PBS's American Masters series
December 30th, 2003
Dashiell Hammett was born on the eastern shore of Maryland in 1894. The second of three children, he dropped out of school at the age of thirteen. He worked a succession of low-paying jobs including freight clerk, railroad laborer, messenger boy, and stevedore. In 1915 he began working on and off as a detective for the Pinkerton Agency. In less than ten years he would be turning these experiences into some of the most popular detective stories of his time. Unlike the intellectualized mysteries of earlier detective novels, Hammett’s less-than-glamorous realism transformed the genre into a serious response to the urban culture of the times.
Hammett spent his early twenties working as a detective in San Francisco before enlisting in the army during World War I. He became a sergeant in the Motor Ambulance Corp, where he contracted tuberculosis. Upon returning from the service, he realized that his ailing health made it impossible to continue as a detective. Quitting the agency, he tried his hand at writing. His first story was published in 1922 by the upscale society magazine THE SMART SET. His new gritty style of detective story, however, was better suited to the pulp crime magazines of the time. In 1923, one of the most popular, BLACK MASK, published his story “Arson Plus.”
For the next several years Hammett would hone his skills as a storyteller in the pages of BLACK MASK. There he introduced a nameless character referred to only as “the Continental Op.” This down-to-earth operative working for the Continental Detective Agency was the antithesis of the glamorous all-knowing investigators that made up much of the detective genre. The “Op,” with his rough speech and matter-of-fact attitude, was incredibly popular. In 1928 he wrote a full-length novel with the “Op,” incorporating much of what he had seen at the Pinkerton Agency. RED HARVEST was a psychological thriller narrated in a voice both penetrating and off-the-cuff. It was the raw, unadorned style of Red Harvest that would come to be known as “hard boiled.” Within a year Hammett published his second book, THE DAIN CURSE. By 1930 he had built a strong following, and decided to branch out with a new character.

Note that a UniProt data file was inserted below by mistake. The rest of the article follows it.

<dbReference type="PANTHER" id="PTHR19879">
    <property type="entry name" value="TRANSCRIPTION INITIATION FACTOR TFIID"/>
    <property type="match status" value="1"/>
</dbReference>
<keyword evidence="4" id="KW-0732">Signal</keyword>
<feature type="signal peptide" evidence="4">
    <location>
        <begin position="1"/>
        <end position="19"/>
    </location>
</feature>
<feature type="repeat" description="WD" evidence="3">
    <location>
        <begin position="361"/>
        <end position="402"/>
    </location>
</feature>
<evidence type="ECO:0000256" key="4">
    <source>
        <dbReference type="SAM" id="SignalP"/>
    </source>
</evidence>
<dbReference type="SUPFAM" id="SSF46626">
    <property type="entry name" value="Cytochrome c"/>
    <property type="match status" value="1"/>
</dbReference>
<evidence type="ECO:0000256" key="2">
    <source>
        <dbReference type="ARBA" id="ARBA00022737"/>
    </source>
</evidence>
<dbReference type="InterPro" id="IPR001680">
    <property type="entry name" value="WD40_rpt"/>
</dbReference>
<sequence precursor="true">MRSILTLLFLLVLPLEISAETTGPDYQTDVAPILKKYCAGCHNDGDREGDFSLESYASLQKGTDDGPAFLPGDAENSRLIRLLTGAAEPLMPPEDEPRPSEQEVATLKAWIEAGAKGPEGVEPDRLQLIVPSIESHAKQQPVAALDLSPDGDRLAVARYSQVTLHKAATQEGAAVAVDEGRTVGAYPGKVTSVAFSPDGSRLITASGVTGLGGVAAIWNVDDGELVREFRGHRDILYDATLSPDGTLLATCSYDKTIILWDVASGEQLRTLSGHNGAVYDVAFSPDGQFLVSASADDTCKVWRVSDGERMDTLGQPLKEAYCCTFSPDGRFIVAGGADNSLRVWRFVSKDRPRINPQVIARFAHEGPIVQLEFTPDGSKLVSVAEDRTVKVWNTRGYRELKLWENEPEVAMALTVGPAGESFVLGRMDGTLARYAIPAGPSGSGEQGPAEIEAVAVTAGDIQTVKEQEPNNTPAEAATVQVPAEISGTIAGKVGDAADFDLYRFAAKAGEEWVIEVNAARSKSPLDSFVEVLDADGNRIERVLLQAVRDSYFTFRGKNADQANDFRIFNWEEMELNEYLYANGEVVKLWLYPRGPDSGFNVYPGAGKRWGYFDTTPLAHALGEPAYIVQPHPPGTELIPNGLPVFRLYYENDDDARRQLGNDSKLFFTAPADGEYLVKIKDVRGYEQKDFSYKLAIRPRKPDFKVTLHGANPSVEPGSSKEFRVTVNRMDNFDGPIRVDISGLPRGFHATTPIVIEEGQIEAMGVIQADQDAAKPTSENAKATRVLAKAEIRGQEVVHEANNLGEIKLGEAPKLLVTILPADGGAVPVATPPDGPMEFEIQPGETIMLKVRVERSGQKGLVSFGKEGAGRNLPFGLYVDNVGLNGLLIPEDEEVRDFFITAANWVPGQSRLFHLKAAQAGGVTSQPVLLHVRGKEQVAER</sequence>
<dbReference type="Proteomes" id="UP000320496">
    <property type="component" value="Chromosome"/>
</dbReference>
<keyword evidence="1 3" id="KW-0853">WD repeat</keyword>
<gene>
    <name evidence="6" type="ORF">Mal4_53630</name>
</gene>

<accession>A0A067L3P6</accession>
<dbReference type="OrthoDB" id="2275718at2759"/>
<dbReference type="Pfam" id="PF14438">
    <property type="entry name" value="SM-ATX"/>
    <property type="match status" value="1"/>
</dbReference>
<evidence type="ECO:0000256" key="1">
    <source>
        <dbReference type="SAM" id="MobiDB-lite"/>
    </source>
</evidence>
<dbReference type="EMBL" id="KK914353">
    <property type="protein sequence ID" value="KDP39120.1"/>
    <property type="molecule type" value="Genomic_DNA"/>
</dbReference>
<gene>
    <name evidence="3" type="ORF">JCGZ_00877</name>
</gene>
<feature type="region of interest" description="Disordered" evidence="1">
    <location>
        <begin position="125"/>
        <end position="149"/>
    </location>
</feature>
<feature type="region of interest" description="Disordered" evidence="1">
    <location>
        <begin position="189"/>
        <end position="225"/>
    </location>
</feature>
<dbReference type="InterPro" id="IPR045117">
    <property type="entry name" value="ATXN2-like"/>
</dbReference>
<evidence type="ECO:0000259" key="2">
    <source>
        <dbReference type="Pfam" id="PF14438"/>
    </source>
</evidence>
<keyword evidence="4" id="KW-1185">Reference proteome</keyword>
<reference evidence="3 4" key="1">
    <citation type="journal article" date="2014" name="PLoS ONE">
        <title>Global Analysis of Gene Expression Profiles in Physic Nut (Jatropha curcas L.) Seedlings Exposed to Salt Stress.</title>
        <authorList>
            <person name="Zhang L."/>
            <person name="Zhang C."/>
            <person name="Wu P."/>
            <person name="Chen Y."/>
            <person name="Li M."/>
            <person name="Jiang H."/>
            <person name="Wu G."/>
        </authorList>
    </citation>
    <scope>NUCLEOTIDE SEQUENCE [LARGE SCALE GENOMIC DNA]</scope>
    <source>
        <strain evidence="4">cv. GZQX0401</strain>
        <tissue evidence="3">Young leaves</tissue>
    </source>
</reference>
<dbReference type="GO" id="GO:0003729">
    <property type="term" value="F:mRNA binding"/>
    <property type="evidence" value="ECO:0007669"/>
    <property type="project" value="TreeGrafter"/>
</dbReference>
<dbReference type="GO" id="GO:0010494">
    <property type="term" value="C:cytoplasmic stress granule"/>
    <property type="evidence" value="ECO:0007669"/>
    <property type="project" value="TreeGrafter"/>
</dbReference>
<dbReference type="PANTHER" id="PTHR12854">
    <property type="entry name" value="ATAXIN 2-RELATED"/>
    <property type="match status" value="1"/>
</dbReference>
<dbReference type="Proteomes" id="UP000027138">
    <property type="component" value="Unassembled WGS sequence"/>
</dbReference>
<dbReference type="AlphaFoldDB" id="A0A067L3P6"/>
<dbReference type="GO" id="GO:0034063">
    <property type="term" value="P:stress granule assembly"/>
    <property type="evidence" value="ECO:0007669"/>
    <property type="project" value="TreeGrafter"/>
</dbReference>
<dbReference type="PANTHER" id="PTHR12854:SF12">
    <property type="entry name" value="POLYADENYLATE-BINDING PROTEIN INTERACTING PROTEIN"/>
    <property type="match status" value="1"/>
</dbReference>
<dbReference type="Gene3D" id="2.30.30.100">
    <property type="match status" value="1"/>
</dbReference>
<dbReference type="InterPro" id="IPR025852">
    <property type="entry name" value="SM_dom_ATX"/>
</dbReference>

For his next novel, Hammett created Sam Spade, a rough and solitary man who worked outside of the law. This independent detective made his first appearance in what was to become Hammett’s most famous book, THE MALTESE FALCON (1930). A story of greed and betrayal, THE MALTESE FALCON went into seven printings in its first year. In the 1941 movie version Humphrey Bogart played a reluctant, yet idealistic detective who epitomized the “hard boiled” hero. He tackled society’s corruption with an unyielding search for the truth, and a lack of concern for what it took to find it.
Hammett followed THE MALTESE FALCON a year later with THE GLASS KEY, a story of political intrigue focused on the social relations of the rich and the corruption of power. The New York Times described it as combining “the tradition of Sherlock Holmes with the style of Ernest Hemingway.” His new-found fame brought him into contact with a number of writers, including Ernest Hemingway. That same year he began a tempestuous affair with the playwright, Lillian Hellman. Hellman was strong, witty, intelligent and socially connected. Their affair introduced him to the thrilling new world of high society. To Hellman’s dismay, Hammett continued his life-long habits of excessive drinking and womanizing. Though their thirty year affair was often rocky, the two remained friends throughout Hammett’s life.
By the mid-thirties Hammett was at the height of his fame. No longer struggling to pay the rent, he moved to Hollywood and lived within the exclusive world of the Hollywood elite. In 1934 he published THE THIN MAN, which portrayed an ex-detective reluctantly investigating a disappearance. At the center of the story was a couple living a liquor-soaked open marriage. Scandalous for the times, THE THIN MAN, was repeatedly censored, but remained Hammett’s greatest commercial success. After THE THIN MAN, Hammett worked for the major studios re-writing other people’s scripts. Though he would continue to write for radio during the forties, THE THIN MAN was to be his final novel.
For the remainder of his life, Hammett dedicated himself to left-wing political involvement and the defense of civil liberties. During World War II, at the age of forty-eight, Hammett enlisted as a private in the army. Three years later he was honorably discharged as a sergeant. Leaving the army, he began to teach writing in New York at a Marxist institute. It was then that Hammett’s political integrity would be challenged. As the president of New York Civil Rights Congress, Hammett had posted bail for a group of communists on trial for conspiracy. When they jumped bail, Hammett was jailed for refusing to give the names of the sources of the bail money. After serving five months in prison, he was let out, only to find that the IRS was charging him with one hundred thousand dollars in back taxes.
Hammett spent the last ten years of his life in a small rural cottage in Katonah, New York. No longer at the center of the literary world, he continued to drink heavily in isolation. In 1955 he suffered a heart attack, and died six years later in New York City. Though his output was limited to only five novels, Hammett remains one of the most influential writers of his time. His introduction of the “hard-boiled” genre has had a profound effect on both television and the movies, and his uncompromisingly vernacular prose has influenced generations of writers as diverse as Raymond Chandler and William Burroughs.
The Maltese Falcon
Dashiell Hammett [Wikipedia]